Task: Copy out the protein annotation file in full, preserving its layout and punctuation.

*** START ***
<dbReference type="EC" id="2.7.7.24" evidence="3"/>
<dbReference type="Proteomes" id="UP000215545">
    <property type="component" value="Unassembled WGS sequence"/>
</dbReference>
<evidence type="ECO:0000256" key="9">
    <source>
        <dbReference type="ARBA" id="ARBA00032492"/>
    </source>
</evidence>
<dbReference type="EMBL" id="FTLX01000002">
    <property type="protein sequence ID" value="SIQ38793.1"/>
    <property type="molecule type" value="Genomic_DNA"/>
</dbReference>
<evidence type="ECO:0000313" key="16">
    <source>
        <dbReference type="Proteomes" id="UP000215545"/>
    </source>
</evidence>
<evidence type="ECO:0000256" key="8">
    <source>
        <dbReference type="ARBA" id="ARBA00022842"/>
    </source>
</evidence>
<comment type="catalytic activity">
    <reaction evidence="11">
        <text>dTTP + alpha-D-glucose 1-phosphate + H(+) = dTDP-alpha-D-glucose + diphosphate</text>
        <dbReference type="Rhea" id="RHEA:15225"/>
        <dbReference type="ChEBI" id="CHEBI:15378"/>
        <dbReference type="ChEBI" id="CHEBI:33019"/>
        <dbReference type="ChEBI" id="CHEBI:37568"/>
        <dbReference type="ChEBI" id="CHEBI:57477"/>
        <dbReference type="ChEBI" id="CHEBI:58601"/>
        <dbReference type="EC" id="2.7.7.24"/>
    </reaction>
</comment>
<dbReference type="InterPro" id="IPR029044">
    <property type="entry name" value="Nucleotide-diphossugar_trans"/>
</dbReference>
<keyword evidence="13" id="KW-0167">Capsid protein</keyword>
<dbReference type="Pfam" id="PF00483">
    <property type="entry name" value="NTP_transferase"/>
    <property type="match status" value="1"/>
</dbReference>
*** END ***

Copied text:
<dbReference type="EC" id="2.7.7.24" evidence="3"/>
<dbReference type="Proteomes" id="UP000215545">
    <property type="component" value="Unassembled WGS sequence"/>
</dbReference>
<evidence type="ECO:0000256" key="9">
    <source>
        <dbReference type="ARBA" id="ARBA00032492"/>
    </source>
</evidence>
<dbReference type="EMBL" id="FTLX01000002">
    <property type="protein sequence ID" value="SIQ38793.1"/>
    <property type="molecule type" value="Genomic_DNA"/>
</dbReference>
<evidence type="ECO:0000313" key="16">
    <source>
        <dbReference type="Proteomes" id="UP000215545"/>
    </source>
</evidence>
<evidence type="ECO:0000256" key="8">
    <source>
        <dbReference type="ARBA" id="ARBA00022842"/>
    </source>
</evidence>
<comment type="catalytic activity">
    <reaction evidence="11">
        <text>dTTP + alpha-D-glucose 1-phosphate + H(+) = dTDP-alpha-D-glucose + diphosphate</text>
        <dbReference type="Rhea" id="RHEA:15225"/>
        <dbReference type="ChEBI" id="CHEBI:15378"/>
        <dbReference type="ChEBI" id="CHEBI:33019"/>
        <dbReference type="ChEBI" id="CHEBI:37568"/>
        <dbReference type="ChEBI" id="CHEBI:57477"/>
        <dbReference type="ChEBI" id="CHEBI:58601"/>
        <dbReference type="EC" id="2.7.7.24"/>
    </reaction>
</comment>
<dbReference type="InterPro" id="IPR029044">
    <property type="entry name" value="Nucleotide-diphossugar_trans"/>
</dbReference>
<keyword evidence="13" id="KW-0167">Capsid protein</keyword>
<dbReference type="Pfam" id="PF00483">
    <property type="entry name" value="NTP_transferase"/>
    <property type="match status" value="1"/>
</dbReference>